Comment author: Yvain 11 December 2009 02:39:15PM 11 points [-]

Have donated $10 to SIAI (seemed less likely to lose you guys money in transaction fees than $1) with public comment about the bet . Will decide where you can donate your $33000 in the unlikely event it proves necessary.

Comment author: MixedNuts 13 July 2011 01:22:17PM 1 point [-]

I'd feel ridiculously overconfident stating a probability of less that 1e-6, yet I don't have the slightest hesitation to take that bet. (Brain sucks at small probabilities.) Condition is any two among {Randi, Dawkins, Eliezer, Vassar, me}, but if one is reported to have developed a new mental illness at least two months before they say psi is real, they don't count.

Also, let's make it purchasing power as of 2011, not dollar amount. Assuming scarcity lasts long enough.

Comment author: CarlShulman 11 December 2009 03:03:31PM 1 point [-]

What if they're dead?

Comment author: Yvain 11 December 2009 03:06:22PM 18 points [-]

Well, then I lose the bet...unless someone contacts their ghosts...in which case I win the bet!

Comment author: FeepingCreature 12 February 2012 03:10:54PM *  0 points [-]

Psi doesn't even explain consciousness or qualia.

[edit] Oops, necro. Disregard me.

[edit edit] okay! nevermind that then :D

Comment author: MC_Escherichia 12 February 2012 03:19:14PM 2 points [-]

I don't think there's a prejudice against replying to old posts around here...

Comment author: alexflint 08 December 2009 10:16:40AM 15 points [-]

One in a bajilion? Guys, the numbers matter. 10^-9 is very different from 10^-12, which is very different from 10^-15. If we start talking about some arbitrarily low number like "one-in-a-bajillion" against which no amount of evidence could change our mind, then we're really just saying "zero" but not admitting to ourselves that we're doing so.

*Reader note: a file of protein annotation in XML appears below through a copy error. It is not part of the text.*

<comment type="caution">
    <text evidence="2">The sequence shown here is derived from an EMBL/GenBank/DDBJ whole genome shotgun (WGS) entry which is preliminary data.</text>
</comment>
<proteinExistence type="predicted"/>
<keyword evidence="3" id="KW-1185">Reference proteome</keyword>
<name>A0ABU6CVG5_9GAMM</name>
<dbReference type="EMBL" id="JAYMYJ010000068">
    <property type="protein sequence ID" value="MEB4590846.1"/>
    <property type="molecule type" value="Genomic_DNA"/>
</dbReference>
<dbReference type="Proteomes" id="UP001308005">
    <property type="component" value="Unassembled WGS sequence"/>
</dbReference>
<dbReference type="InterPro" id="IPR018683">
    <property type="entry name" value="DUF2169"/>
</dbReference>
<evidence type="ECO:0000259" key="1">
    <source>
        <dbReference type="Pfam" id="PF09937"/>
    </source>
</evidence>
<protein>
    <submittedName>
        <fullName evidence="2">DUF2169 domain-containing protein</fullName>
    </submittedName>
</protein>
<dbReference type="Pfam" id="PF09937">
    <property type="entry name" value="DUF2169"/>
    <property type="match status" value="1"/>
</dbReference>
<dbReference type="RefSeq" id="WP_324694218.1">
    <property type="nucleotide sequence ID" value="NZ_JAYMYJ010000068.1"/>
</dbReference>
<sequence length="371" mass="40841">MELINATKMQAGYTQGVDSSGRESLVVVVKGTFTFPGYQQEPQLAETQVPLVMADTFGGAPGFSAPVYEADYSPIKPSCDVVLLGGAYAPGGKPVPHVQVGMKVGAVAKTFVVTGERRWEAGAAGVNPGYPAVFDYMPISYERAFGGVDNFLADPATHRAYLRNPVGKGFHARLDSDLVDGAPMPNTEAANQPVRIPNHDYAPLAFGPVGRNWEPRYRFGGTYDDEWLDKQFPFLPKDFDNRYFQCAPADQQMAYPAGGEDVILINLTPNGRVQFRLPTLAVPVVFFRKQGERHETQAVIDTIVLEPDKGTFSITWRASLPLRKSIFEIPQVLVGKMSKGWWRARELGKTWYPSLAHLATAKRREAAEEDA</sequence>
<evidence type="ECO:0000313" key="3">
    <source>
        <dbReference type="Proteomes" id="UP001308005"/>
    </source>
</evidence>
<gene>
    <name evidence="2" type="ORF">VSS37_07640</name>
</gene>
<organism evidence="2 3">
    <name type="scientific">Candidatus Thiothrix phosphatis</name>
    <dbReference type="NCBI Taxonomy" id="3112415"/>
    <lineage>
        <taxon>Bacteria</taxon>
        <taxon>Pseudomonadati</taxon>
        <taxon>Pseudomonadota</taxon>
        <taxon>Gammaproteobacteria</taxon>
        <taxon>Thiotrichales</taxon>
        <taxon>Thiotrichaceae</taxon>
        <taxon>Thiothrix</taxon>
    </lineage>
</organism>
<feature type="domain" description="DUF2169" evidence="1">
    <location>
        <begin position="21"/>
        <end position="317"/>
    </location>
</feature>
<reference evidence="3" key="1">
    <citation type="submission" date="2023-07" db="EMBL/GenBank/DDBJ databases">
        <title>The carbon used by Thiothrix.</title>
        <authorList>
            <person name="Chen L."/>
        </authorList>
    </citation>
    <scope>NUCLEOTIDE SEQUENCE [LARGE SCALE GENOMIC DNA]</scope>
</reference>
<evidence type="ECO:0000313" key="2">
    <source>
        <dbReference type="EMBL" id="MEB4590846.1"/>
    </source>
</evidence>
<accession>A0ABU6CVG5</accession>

Other than that, I agree with Yvain and have found this to be perhaps the most belief-changing so far on LW!

Comment author: Eliezer_Yudkowsky 11 December 2009 02:13:27AM 14 points [-]

It takes only 332 pieces of evidence with likelihood ratios of 2:1 to promote to 1:1 odds a hypothesis with prior odds of 1:googol, that is 10^-100, which would be the appropriate prior odds of something you could describe with around 70 symbols from a 26-letter equiprobable alphabet.

"A bajillion to one" are odds that Bayesian updating can overcome surprisingly quickly - it isn't anything remotely like "no amount of evidence can change my mind". Now odds of one to a googolplex - that might as well be zero, relative to the amount of evidence you could acquire over a human lifetime. But the prior probability of any possibility you can describe over a human lifetime should be much higher than that.

Comment author: roystgnr 09 February 2012 06:52:49PM 7 points [-]

A nitpick: it takes 332 pieces of all mutually independent evidence to perform that level of update.

More confusing, for these purposes the independence level of the evidence depends on what hypotheses you're trying to distinguish with it. E.g. if you're trying to distinguish between "that subject has ESP powers" and "that experiment was random luck" then 332 repetitions of the same experiment will do. If you're trying to distinguish between "that subject has ESP powers" and "that experimenter's facial expressions differ based on what cards he was looking at", then you can't just repeat it; you've got to devise new and different experiments.

Comment author: externalmonologue 27 November 2010 05:14:04PM 0 points [-]

One in a bajillion? You are saying you actually know how complex psi is without even saying what aspect of psi you are talking about.

We know biology is very complex. So when testing a supplement like creatine, the pseudoskeptic could say "biology is extremely complex. We do not know the mechanism that makes creatine work so I assign a very low bayesian probability. Today I feel like a hundred trillion to one".

Keep in mind this is after several studies have shown an effect in the predicted direction whose odds are not easily explained by chance. Indeed, there is nothing wrong with you assertion about complexity just the subjective part where you assign a number to a phenomena you are not very familiar with.

Comment author: wedrifid 27 November 2010 05:33:03PM 3 points [-]

One in a bajillion? You are saying you actually know how complex psi is without even saying what aspect of psi you are talking about.

Bajillion isn't exactly a precise measure. In this context it means 'lots'. That isn't hard to assign to the all aspects of psi.